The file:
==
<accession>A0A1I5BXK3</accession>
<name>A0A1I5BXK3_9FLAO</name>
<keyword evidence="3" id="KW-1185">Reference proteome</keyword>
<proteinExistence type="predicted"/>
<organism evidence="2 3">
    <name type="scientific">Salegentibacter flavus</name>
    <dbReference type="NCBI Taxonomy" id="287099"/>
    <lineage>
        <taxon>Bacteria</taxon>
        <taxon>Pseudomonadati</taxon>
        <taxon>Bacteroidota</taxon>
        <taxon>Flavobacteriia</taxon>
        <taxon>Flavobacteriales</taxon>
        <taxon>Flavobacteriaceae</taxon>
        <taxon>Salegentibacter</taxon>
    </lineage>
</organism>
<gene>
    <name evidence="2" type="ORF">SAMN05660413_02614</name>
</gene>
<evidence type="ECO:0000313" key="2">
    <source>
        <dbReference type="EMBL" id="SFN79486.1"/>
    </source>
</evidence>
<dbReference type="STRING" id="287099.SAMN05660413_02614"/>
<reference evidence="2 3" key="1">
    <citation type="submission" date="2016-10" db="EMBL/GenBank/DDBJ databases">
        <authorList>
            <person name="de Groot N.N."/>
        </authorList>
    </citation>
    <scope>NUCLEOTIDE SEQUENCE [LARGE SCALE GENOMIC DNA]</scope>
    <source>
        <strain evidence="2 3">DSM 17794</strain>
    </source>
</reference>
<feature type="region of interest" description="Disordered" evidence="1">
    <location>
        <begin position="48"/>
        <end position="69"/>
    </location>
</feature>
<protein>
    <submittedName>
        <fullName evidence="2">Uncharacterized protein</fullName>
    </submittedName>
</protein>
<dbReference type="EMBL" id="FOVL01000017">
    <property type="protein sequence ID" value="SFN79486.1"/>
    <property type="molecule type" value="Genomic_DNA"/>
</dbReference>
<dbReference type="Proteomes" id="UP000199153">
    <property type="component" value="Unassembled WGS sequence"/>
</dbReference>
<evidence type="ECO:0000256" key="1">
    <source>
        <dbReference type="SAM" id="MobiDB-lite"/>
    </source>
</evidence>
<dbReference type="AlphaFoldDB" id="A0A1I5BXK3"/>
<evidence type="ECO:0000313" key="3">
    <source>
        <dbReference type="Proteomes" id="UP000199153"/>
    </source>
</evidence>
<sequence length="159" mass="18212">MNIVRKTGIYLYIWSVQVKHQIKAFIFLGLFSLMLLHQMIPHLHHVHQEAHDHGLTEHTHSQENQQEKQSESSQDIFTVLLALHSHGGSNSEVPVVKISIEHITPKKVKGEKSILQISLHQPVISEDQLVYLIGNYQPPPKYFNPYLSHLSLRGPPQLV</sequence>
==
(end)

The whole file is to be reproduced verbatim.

<accession>A0A1I5BXK3</accession>
<name>A0A1I5BXK3_9FLAO</name>
<keyword evidence="3" id="KW-1185">Reference proteome</keyword>
<proteinExistence type="predicted"/>
<organism evidence="2 3">
    <name type="scientific">Salegentibacter flavus</name>
    <dbReference type="NCBI Taxonomy" id="287099"/>
    <lineage>
        <taxon>Bacteria</taxon>
        <taxon>Pseudomonadati</taxon>
        <taxon>Bacteroidota</taxon>
        <taxon>Flavobacteriia</taxon>
        <taxon>Flavobacteriales</taxon>
        <taxon>Flavobacteriaceae</taxon>
        <taxon>Salegentibacter</taxon>
    </lineage>
</organism>
<gene>
    <name evidence="2" type="ORF">SAMN05660413_02614</name>
</gene>
<evidence type="ECO:0000313" key="2">
    <source>
        <dbReference type="EMBL" id="SFN79486.1"/>
    </source>
</evidence>
<dbReference type="STRING" id="287099.SAMN05660413_02614"/>
<reference evidence="2 3" key="1">
    <citation type="submission" date="2016-10" db="EMBL/GenBank/DDBJ databases">
        <authorList>
            <person name="de Groot N.N."/>
        </authorList>
    </citation>
    <scope>NUCLEOTIDE SEQUENCE [LARGE SCALE GENOMIC DNA]</scope>
    <source>
        <strain evidence="2 3">DSM 17794</strain>
    </source>
</reference>
<feature type="region of interest" description="Disordered" evidence="1">
    <location>
        <begin position="48"/>
        <end position="69"/>
    </location>
</feature>
<protein>
    <submittedName>
        <fullName evidence="2">Uncharacterized protein</fullName>
    </submittedName>
</protein>
<dbReference type="EMBL" id="FOVL01000017">
    <property type="protein sequence ID" value="SFN79486.1"/>
    <property type="molecule type" value="Genomic_DNA"/>
</dbReference>
<dbReference type="Proteomes" id="UP000199153">
    <property type="component" value="Unassembled WGS sequence"/>
</dbReference>
<evidence type="ECO:0000256" key="1">
    <source>
        <dbReference type="SAM" id="MobiDB-lite"/>
    </source>
</evidence>
<dbReference type="AlphaFoldDB" id="A0A1I5BXK3"/>
<evidence type="ECO:0000313" key="3">
    <source>
        <dbReference type="Proteomes" id="UP000199153"/>
    </source>
</evidence>
<sequence length="159" mass="18212">MNIVRKTGIYLYIWSVQVKHQIKAFIFLGLFSLMLLHQMIPHLHHVHQEAHDHGLTEHTHSQENQQEKQSESSQDIFTVLLALHSHGGSNSEVPVVKISIEHITPKKVKGEKSILQISLHQPVISEDQLVYLIGNYQPPPKYFNPYLSHLSLRGPPQLV</sequence>